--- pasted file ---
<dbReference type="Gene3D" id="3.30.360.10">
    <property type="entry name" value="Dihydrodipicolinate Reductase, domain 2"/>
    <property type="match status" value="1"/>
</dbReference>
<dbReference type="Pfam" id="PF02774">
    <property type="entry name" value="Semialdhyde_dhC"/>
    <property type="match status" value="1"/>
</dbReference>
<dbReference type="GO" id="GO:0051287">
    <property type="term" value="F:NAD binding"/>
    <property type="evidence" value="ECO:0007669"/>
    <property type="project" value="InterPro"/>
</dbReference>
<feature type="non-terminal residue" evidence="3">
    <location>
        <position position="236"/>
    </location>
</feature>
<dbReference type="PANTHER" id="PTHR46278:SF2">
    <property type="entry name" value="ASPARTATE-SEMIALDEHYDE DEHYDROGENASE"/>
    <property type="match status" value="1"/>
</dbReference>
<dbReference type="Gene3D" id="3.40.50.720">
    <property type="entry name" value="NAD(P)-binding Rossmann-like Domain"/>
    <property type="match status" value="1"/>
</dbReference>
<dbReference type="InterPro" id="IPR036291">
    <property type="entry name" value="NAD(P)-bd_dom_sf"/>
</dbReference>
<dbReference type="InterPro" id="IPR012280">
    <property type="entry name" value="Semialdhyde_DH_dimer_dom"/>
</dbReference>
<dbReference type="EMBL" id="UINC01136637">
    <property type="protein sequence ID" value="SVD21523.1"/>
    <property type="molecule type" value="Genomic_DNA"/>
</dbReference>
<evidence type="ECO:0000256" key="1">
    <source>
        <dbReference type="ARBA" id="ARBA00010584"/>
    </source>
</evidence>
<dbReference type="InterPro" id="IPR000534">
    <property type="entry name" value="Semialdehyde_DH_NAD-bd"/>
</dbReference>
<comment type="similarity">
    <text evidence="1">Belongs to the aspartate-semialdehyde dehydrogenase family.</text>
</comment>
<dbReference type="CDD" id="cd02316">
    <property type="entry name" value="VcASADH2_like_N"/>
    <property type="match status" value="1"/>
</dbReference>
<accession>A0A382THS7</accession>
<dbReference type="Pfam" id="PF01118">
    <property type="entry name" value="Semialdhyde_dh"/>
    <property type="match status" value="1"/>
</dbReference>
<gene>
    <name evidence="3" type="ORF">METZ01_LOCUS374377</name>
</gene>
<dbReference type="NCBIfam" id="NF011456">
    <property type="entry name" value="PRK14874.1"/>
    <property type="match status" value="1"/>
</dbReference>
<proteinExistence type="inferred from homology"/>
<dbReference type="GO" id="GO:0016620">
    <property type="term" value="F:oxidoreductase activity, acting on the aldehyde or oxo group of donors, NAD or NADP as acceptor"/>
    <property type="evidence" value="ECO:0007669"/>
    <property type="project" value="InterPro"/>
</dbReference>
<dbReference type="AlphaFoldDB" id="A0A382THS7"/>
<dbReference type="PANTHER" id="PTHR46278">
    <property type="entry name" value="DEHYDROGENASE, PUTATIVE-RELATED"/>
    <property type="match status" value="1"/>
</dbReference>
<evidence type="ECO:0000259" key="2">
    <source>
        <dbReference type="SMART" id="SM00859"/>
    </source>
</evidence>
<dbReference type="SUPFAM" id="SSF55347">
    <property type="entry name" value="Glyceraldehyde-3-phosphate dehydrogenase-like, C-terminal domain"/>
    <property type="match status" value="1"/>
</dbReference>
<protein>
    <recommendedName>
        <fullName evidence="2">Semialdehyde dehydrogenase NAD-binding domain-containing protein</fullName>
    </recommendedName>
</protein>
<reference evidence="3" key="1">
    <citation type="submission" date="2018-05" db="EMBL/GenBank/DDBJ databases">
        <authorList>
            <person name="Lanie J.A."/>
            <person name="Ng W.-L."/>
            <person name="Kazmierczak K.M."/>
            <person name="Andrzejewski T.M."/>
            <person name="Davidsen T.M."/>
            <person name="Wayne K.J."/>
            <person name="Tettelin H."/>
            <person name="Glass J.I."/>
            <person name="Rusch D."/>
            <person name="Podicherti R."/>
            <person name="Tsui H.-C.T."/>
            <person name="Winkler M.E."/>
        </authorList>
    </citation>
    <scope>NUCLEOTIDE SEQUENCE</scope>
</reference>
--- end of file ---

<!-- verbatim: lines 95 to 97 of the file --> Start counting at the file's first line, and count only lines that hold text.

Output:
            <person name="Andrzejewski T.M."/>
            <person name="Davidsen T.M."/>
            <person name="Wayne K.J."/>